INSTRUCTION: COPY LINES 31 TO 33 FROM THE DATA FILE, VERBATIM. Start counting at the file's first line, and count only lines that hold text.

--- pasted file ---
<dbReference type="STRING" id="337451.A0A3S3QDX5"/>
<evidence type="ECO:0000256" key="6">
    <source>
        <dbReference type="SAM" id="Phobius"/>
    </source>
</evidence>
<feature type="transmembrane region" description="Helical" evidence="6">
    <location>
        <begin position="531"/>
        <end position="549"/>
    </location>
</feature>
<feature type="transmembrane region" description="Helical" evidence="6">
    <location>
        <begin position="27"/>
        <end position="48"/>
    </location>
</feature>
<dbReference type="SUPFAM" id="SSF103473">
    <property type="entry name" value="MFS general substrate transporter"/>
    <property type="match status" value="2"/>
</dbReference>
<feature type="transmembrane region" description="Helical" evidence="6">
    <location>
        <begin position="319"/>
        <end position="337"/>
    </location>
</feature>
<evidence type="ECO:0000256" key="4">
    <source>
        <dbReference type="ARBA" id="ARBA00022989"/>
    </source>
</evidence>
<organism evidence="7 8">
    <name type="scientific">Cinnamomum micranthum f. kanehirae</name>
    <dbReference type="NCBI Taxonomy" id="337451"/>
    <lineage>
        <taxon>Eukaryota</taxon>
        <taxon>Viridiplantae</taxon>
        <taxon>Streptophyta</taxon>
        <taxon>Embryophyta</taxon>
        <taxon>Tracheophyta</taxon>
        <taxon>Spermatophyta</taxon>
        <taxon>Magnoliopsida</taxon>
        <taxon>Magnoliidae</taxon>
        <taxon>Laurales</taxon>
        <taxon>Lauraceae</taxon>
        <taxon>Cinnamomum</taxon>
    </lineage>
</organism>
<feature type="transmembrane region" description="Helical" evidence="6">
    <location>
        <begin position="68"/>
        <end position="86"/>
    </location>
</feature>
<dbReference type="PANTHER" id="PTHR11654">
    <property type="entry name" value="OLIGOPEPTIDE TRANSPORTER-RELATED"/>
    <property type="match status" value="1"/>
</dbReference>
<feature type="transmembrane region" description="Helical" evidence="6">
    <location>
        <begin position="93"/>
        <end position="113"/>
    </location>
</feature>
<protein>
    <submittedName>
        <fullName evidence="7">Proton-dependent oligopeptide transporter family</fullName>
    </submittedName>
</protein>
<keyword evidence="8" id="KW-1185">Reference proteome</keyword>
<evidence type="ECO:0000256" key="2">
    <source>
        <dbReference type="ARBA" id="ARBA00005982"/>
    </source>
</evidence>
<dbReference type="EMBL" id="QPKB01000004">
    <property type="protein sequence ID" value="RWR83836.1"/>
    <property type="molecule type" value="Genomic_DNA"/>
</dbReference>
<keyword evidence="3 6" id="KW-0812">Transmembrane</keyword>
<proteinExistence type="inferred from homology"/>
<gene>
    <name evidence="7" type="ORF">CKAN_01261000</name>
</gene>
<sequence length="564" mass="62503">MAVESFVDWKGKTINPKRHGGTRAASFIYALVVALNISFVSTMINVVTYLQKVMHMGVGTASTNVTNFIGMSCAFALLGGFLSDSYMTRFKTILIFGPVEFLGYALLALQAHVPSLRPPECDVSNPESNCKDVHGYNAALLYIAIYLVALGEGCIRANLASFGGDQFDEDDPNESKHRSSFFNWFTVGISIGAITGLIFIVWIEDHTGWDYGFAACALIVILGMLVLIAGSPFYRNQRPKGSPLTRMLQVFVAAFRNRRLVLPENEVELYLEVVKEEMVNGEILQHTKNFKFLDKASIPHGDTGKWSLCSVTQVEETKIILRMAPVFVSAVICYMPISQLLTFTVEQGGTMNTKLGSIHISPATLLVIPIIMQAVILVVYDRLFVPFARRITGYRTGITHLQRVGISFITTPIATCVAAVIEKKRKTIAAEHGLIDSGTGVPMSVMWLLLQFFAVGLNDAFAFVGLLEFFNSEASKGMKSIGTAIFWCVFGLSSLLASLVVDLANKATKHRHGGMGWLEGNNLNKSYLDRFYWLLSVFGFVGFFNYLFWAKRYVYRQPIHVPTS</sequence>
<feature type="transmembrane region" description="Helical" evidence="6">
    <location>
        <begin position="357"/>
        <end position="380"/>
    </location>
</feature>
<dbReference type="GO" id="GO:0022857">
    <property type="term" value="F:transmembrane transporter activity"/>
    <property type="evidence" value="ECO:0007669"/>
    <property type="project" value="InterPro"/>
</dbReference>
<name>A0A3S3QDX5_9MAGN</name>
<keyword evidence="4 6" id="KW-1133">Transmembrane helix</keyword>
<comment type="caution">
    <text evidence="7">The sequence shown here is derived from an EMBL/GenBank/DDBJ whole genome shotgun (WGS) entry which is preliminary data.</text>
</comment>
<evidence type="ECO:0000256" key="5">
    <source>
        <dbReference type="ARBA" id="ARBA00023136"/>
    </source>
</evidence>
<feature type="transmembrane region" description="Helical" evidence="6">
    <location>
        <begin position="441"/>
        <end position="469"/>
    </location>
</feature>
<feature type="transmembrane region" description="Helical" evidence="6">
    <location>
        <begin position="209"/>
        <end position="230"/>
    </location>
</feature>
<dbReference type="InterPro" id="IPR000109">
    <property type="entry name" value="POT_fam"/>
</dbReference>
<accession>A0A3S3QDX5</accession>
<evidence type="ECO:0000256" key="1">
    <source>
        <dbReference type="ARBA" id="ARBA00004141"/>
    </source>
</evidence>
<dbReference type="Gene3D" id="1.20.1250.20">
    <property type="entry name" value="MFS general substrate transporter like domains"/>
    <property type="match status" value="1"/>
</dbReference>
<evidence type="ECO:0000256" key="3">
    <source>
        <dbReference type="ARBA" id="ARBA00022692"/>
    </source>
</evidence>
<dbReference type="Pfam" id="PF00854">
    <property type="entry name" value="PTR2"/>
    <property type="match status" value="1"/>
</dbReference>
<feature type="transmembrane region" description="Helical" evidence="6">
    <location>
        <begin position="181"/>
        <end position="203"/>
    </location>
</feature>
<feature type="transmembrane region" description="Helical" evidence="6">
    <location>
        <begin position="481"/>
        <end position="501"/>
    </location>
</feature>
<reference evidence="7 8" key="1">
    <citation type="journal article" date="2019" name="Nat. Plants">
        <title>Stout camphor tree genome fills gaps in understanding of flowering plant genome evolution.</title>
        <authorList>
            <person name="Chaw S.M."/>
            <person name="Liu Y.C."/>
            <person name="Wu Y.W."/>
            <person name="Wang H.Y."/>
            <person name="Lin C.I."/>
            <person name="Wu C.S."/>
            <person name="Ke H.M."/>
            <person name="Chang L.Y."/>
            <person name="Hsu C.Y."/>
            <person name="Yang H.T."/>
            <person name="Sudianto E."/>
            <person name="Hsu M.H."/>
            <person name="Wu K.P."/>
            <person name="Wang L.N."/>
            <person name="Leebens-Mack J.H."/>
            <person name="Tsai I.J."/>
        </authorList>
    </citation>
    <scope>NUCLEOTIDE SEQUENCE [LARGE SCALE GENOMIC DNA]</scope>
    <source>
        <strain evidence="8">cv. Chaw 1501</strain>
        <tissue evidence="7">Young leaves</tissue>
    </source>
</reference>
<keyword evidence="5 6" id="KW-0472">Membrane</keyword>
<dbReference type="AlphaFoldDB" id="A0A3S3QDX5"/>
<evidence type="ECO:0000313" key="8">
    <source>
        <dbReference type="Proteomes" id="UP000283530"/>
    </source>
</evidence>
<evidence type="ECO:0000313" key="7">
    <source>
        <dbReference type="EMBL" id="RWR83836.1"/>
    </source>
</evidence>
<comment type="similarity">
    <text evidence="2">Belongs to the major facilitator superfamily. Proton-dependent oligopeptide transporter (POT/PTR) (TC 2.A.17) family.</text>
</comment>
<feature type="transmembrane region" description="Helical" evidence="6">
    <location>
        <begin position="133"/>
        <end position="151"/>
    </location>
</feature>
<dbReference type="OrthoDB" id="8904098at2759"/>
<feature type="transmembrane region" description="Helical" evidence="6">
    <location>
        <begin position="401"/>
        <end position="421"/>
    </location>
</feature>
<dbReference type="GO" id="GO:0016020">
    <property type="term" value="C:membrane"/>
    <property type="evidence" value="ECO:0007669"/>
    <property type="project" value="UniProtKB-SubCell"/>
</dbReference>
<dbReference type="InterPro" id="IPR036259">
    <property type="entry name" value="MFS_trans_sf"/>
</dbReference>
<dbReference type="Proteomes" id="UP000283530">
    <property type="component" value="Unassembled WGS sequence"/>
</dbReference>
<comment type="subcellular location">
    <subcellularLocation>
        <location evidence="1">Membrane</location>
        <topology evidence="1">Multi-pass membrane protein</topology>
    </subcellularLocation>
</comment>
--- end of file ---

        <dbReference type="ARBA" id="ARBA00022989"/>
    </source>
</evidence>